“The weight of responsibility and growing public concern now rests on Boris Johnson’s shoulders to ensure the UK rises to the challenge, fights for climate justice, and shows real leadership. There will be no hiding place from the eyes of the world in the run-up to critical global climate talks in Glasgow next year, and there are only a few short months for his government to prove it is ready to take on the challenge.”

Scottish Renewables’ chief executive Claire Mack said: “Scottish Renewables welcomed the Conservative Party’s manifesto commitments to deliver two million new jobs in clean energy over the next decade and to increase ambition for our world-leading offshore wind sector. However, our industry still lacks the clarity it needs to progress in key areas: onshore wind and large solar PVs access to the energy market, the future of renewable heat and a plan for small-scale renewables, among others.

“I look forward to working with the new government as its Cabinet and Ministers are announced to deliver the economic benefits which this industry has already shown it is so very capable of producing.”

Localis’ chief executive Jonathan Werran said: “This is the first election of the net-zero era. There is a case to be made that, in Russian doll fashion, the Greg-Clark-driven, post-2015 devolution agenda was enfolded into the interventionist industrial strategy – Theresa May’s sole note of domestic policy success. And the next doll layer will be the bigger embrace of clean growth agenda.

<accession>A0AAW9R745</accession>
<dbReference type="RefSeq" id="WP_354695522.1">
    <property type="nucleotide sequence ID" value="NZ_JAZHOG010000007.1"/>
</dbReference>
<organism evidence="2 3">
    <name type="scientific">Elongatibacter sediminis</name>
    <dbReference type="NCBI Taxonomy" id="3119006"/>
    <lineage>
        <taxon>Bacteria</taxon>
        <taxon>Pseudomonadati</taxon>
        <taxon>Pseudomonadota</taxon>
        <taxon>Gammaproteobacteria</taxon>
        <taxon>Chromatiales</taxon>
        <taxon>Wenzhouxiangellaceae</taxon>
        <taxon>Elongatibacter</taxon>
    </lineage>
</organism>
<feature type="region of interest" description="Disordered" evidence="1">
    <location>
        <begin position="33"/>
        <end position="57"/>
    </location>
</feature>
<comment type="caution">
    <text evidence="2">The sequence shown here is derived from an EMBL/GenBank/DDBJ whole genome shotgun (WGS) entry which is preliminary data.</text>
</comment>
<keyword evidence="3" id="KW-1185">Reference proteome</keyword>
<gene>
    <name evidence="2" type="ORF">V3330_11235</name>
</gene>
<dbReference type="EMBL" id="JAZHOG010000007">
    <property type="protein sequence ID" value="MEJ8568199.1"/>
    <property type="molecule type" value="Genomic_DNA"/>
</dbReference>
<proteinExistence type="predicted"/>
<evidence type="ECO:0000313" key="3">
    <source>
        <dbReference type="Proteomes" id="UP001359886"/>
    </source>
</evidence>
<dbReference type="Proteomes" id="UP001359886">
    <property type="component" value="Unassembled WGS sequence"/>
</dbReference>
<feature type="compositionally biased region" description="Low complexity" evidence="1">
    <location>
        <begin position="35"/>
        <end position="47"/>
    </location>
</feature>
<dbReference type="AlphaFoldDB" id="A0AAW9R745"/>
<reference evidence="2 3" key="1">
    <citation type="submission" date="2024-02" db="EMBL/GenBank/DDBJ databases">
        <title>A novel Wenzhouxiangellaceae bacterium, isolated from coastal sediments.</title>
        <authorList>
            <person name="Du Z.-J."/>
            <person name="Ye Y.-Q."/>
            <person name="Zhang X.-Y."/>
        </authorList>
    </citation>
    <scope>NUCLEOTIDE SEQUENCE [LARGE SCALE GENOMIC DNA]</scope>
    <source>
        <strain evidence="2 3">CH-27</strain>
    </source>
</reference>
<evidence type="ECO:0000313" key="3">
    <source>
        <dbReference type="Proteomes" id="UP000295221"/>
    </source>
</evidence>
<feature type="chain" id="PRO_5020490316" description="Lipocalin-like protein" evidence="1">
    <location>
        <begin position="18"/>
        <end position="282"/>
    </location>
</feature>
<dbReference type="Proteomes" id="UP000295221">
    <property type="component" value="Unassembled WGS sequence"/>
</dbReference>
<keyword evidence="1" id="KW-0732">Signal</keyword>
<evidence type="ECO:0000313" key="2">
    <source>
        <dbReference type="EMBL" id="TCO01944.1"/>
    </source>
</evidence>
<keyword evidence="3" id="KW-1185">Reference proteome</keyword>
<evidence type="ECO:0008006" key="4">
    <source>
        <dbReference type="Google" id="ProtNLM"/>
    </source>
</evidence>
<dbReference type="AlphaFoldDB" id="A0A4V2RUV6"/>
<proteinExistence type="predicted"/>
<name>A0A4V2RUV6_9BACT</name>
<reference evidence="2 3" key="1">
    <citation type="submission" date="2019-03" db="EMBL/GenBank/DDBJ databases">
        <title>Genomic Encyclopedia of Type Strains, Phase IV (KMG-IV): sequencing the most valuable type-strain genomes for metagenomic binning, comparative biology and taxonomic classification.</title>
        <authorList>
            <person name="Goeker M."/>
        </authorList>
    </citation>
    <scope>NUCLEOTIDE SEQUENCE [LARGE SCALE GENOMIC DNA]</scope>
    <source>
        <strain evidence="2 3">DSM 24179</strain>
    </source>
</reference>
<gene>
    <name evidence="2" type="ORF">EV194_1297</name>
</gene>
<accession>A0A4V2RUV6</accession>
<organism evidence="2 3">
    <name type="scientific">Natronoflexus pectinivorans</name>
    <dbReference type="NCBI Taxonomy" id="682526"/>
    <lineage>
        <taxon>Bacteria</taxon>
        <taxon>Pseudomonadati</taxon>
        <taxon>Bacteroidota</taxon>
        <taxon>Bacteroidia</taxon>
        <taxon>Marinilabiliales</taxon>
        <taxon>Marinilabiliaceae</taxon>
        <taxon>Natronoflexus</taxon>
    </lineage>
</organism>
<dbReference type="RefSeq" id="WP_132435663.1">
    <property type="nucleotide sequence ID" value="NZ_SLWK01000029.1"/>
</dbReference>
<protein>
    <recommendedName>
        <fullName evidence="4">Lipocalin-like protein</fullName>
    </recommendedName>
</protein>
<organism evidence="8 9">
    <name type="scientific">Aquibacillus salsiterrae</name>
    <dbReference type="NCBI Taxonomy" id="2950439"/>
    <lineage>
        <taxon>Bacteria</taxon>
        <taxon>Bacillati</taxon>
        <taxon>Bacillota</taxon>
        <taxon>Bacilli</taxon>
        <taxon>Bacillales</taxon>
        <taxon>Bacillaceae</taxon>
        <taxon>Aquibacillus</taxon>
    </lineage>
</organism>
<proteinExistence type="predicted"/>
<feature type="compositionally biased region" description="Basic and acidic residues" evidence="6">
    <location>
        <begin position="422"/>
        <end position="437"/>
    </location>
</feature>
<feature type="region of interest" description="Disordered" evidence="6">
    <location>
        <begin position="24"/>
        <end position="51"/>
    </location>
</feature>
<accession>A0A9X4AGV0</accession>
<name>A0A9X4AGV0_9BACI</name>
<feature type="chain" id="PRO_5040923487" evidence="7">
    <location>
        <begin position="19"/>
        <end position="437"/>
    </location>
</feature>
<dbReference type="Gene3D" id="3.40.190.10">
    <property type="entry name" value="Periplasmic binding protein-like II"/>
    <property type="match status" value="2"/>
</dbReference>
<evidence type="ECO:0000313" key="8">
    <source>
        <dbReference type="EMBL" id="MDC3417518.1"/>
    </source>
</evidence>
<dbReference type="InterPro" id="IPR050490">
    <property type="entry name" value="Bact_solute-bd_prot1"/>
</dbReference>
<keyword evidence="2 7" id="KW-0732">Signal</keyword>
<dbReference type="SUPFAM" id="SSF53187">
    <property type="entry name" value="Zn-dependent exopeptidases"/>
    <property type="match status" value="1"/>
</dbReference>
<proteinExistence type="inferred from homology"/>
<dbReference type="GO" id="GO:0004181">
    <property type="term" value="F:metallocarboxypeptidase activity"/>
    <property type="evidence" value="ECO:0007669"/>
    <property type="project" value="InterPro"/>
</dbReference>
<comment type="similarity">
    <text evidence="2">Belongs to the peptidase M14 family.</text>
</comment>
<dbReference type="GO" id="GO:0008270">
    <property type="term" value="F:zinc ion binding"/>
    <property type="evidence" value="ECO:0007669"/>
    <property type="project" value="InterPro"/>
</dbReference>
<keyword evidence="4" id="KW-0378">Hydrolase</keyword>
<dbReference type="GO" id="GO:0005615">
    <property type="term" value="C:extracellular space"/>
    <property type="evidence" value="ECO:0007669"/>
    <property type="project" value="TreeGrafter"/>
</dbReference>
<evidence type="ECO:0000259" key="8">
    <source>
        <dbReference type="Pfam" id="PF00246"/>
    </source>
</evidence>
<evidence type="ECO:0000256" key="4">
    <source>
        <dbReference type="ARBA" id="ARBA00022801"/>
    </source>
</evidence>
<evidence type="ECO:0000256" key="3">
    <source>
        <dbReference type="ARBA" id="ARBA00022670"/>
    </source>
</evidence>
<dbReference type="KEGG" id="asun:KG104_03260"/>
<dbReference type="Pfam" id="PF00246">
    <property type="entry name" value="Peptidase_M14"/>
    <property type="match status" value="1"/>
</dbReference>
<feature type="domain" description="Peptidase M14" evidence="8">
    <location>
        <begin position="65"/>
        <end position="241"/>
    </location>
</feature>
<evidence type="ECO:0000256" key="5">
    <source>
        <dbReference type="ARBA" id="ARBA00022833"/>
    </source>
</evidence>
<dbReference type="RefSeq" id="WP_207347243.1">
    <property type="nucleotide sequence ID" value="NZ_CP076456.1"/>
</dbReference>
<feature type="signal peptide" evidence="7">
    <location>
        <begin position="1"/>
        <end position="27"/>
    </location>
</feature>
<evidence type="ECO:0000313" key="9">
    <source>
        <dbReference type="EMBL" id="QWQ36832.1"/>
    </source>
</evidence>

“Perhaps, tellingly, there was not a single mention of ‘industrial strategy’ within the 59 page manifesto. Clean growth was highlighted as a route to generating two million new jobs to meet ambitions of offshore wind carbon capture, hydrogen from gas and nuclear (including fusion) energy.

“There are some considerable green promises to deliver on, including a doubling of Research and Development funding to £18bn over the next parliament, passing an Environment Bill and establishing an Office for Environmental Protection.”

Econpro’s director Phil Sutton said: “Radical action is needed to support the circular economy from all industries e.g. construction, waste management, so it will be hugely important to replace EU environmental legislation once Brexit has been agreed.

“With a net-zero carbon emissions target set by the Conservative government for 2050, we are keen to know what policies will be put in place to support this now they have a clear majority – will they, for example, reward companies for choosing products that are light weighted and therefore produce less CO2 when transported? The Conservatives also promised £28.8bn to spend on local and strategic roads, which we hope will be created in a sustainable way, for example by using recycled plastic to create the kerbing and drainage.”

Aceleron’s co-founder and chief executive Dr Armit Chandan said: “Now there is a clear majority in parliament, we need the focus to be on delivering a green economy. The Conservatives must keep their net-zero 2050 promise and meet their positive pledges to invest in green jobs, low carbon infrastructure and a gigafactory to provide home-grown energy storage technology. We want to see the Conservatives deliver their promises and make 2020 a transformational year in the clean energy sector. Hopefully the oven ready energy policies are already in the microwave.”

Sarah George